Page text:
Robert Harley confesses to fighting “rare cancer with only 0.1%”… what kind of cancer is it?

Robert Halley, who has been self-isolating on drug charges, has confessed to being battling a rare cancer. Robert Halley, who appeared on MBN’s ‘Field Report Scoop World’ on the 19th, said that he was diagnosed with ‘malignant peripheral nerve sheath tumor (MPNST)’ and has been fighting the disease.

Robert Halley said, “My whole body is swollen. His stomach doubled, and his legs doubled. He is one of the rarest cancers in the world.” He had symptoms of inflammation in his leg that did not subside two years ago, after which a malignant tumor was discovered and he was diagnosed with cancer. He is said to be currently focusing on his rehabilitation after undergoing resection.

△ Photo = Screen capture of MBN’s ‘Field Report Scoop World

Malignant peripheral nerve sheath tumor (MPNST), which Robert Halley said was suffering, is a type of cancer that develops in nerves. According to the National Institutes of Health (NIH), malignant peripheral nerve sheath tumor is a type of sarcoma that grows in soft tissues of the body, such as muscles, fat, tendons, ligaments, lymph and blood vessels, and nerves. Here, sarcoma refers to cancer that occurs in non-epithelial connective tissues such as bone, muscle, and fat. It is known that the incidence is rare compared to carcinomas such as colorectal cancer and breast cancer.

Malignant peripheral nerve sheath tumors are rare among sarcomas, accounting for about 5% to 10% of sarcoma cases. Although the exact cause is not known, it is known to be more common in people with the genetic disorder neurofibromatosis type I. Neurofibromatosis type I is a disease caused by mutations in the NF1 gene and is known to occur in about 1 in 3,500 to 4,000 people. According to the NIH, about 25-50% of patients with malignant peripheral nerve sheath tumors are neurofibromatosis type I.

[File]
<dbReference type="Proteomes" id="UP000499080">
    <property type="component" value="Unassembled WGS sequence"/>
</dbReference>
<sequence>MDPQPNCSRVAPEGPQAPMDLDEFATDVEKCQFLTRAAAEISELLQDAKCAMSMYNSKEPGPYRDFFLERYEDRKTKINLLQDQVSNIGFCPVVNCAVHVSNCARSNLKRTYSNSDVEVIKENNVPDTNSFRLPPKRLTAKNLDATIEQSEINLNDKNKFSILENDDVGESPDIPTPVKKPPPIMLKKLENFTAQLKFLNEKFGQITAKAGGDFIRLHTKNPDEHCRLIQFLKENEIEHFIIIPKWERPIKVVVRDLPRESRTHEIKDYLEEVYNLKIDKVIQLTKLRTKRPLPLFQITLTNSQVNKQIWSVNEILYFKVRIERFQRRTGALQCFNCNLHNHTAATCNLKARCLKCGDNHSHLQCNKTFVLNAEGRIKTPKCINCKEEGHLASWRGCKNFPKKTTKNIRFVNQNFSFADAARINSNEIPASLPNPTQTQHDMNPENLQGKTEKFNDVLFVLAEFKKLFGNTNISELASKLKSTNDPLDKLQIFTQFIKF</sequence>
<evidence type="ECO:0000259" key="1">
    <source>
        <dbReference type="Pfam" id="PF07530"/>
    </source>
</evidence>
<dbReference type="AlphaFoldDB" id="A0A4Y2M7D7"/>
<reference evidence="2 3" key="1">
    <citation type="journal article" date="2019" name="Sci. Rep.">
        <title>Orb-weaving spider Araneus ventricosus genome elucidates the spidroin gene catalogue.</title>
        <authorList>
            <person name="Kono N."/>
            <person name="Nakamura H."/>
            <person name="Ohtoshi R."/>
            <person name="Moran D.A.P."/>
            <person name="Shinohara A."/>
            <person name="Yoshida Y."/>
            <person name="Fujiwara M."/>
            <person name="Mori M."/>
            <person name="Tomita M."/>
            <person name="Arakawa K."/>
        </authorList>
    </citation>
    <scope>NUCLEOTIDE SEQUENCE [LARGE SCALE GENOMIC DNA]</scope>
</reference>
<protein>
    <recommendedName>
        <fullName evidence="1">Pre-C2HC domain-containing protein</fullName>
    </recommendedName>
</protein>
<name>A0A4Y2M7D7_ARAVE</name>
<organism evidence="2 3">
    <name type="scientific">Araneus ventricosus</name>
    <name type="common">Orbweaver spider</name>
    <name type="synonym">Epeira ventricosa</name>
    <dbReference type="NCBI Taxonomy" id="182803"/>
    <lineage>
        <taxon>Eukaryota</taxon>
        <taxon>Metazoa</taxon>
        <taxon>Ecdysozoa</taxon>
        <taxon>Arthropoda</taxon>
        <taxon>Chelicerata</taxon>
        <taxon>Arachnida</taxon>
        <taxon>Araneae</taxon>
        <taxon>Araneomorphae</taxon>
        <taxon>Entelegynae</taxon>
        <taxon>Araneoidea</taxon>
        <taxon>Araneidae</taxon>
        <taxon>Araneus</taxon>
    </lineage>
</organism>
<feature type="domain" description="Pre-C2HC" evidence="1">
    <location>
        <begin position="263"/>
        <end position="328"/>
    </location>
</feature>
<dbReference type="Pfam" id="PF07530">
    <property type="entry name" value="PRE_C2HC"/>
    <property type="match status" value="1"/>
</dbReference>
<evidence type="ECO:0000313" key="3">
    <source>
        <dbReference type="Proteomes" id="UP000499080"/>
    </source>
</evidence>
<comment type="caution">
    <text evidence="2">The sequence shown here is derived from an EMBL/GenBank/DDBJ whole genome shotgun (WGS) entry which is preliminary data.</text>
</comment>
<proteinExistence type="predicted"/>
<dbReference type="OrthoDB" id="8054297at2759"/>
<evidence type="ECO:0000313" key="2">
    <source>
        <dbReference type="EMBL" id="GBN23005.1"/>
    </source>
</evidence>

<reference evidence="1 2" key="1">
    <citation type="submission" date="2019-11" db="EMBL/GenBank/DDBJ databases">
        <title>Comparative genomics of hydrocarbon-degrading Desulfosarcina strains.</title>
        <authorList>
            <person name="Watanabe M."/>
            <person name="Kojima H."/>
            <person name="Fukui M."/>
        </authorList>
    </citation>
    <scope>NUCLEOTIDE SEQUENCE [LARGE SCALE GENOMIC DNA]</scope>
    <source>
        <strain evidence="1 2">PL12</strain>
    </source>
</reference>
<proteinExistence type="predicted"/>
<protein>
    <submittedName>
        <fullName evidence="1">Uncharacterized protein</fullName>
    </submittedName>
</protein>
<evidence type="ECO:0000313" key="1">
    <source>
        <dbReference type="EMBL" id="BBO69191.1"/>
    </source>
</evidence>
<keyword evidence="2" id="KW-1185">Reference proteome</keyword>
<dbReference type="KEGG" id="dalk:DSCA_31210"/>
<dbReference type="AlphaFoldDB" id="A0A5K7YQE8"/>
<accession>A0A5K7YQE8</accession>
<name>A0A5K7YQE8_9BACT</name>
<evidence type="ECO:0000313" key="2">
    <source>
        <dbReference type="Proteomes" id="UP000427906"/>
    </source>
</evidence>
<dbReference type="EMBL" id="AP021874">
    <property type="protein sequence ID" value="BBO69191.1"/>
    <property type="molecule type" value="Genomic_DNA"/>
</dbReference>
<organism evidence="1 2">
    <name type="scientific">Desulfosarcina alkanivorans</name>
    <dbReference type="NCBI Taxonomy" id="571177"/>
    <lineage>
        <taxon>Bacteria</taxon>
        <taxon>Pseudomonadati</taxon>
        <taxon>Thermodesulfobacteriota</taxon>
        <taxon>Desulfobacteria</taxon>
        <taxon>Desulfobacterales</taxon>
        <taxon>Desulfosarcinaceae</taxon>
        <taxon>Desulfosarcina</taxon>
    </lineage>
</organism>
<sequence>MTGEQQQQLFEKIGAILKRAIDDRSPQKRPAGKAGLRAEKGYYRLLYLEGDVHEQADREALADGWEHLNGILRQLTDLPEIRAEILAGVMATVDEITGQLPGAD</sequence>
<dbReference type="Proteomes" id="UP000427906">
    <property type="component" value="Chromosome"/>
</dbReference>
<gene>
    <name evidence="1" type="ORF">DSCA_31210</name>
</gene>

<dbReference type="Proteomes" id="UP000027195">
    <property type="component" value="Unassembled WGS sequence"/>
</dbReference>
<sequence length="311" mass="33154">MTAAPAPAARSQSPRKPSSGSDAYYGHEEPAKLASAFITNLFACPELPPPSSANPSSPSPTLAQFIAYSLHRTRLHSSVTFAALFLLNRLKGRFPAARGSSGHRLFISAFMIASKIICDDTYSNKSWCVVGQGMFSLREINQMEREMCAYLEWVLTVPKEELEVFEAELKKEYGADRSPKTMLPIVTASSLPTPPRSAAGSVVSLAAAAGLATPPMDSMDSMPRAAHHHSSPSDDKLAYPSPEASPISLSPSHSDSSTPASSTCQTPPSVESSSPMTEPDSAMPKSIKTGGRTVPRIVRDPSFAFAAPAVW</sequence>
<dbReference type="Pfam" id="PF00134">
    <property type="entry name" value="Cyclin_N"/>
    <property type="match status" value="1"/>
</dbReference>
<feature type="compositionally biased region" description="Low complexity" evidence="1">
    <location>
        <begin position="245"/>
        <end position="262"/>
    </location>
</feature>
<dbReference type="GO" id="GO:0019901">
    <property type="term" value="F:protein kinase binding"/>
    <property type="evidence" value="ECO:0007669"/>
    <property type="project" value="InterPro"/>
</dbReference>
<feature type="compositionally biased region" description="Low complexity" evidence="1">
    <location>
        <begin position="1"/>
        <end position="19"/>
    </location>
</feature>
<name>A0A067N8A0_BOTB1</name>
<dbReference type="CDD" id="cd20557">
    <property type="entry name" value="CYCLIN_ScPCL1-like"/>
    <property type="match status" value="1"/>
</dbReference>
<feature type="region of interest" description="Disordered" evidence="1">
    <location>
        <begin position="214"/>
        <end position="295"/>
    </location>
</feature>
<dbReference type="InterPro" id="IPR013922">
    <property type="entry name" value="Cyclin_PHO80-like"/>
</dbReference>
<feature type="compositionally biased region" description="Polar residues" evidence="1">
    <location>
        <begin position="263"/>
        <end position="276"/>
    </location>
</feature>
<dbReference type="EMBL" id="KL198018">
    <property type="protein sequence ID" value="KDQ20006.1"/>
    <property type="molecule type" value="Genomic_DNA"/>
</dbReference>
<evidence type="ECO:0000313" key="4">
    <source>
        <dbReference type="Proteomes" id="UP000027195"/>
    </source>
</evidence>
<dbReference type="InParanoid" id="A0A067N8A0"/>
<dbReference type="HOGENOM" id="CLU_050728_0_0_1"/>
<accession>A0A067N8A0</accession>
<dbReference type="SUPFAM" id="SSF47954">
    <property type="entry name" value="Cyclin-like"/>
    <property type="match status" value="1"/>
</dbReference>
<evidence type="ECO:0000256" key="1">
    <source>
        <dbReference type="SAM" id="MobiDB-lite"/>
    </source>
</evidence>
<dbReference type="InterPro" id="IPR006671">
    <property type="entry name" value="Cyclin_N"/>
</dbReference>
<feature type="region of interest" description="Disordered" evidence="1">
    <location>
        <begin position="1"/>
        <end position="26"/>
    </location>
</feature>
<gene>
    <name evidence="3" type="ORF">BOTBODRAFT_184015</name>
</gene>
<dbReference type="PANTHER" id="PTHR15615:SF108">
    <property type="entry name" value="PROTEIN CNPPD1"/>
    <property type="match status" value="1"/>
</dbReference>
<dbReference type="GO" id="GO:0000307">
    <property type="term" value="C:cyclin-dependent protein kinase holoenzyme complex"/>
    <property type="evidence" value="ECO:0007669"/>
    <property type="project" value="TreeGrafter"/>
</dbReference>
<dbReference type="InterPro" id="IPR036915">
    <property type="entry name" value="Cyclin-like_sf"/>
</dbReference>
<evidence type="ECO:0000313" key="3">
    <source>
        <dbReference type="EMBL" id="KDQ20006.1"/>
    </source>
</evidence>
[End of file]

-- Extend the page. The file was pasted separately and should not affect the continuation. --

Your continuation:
Malignant peripheral nerve sheath tumor is a type of sarcoma|Source: Getty Images Bank

A typical symptom of malignant peripheral nerve sheath tumor is swelling of the arms and legs. According to the Korean Society of Orthopedic Surgery, “edema may occur in the limbs, and there is usually no pain. “Sometimes I feel limp when walking or have difficulty moving my limbs,” he explains.

The 5-year survival rate of malignant peripheral nerve sheath tumors varies depending on the size and location of the tumor, but is approximately 23-69%. This is lower than the 5-year survival rate of cancer patients of 70.7% (based on the 2019 National Cancer Registry Statistics). As with all cancers, to improve survival, early diagnosis and treatment must be made before it spreads to other parts of the body. For the diagnosis of malignant peripheral nerve sheath tumor, tests such as MRI and whole-body bone scan are required. After diagnosis, surgery, radiation therapy, and chemotherapy are performed.

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